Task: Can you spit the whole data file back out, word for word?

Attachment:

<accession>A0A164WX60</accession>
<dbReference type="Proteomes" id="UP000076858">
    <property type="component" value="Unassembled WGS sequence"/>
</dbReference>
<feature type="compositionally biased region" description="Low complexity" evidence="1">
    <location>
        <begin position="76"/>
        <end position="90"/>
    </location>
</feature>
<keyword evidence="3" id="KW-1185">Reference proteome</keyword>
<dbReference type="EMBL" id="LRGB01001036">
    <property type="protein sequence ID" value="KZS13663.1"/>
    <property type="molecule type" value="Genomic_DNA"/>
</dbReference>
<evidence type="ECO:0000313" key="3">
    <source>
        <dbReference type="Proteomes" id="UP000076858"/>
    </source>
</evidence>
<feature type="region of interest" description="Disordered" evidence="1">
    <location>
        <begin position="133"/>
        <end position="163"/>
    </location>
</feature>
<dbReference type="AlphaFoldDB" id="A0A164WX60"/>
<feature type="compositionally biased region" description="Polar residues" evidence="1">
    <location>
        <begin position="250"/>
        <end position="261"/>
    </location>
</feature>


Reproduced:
<accession>A0A164WX60</accession>
<dbReference type="Proteomes" id="UP000076858">
    <property type="component" value="Unassembled WGS sequence"/>
</dbReference>
<feature type="compositionally biased region" description="Low complexity" evidence="1">
    <location>
        <begin position="76"/>
        <end position="90"/>
    </location>
</feature>
<keyword evidence="3" id="KW-1185">Reference proteome</keyword>
<dbReference type="EMBL" id="LRGB01001036">
    <property type="protein sequence ID" value="KZS13663.1"/>
    <property type="molecule type" value="Genomic_DNA"/>
</dbReference>
<evidence type="ECO:0000313" key="3">
    <source>
        <dbReference type="Proteomes" id="UP000076858"/>
    </source>
</evidence>
<feature type="region of interest" description="Disordered" evidence="1">
    <location>
        <begin position="133"/>
        <end position="163"/>
    </location>
</feature>
<dbReference type="AlphaFoldDB" id="A0A164WX60"/>
<feature type="compositionally biased region" description="Polar residues" evidence="1">
    <location>
        <begin position="250"/>
        <end position="261"/>
    </location>
</feature>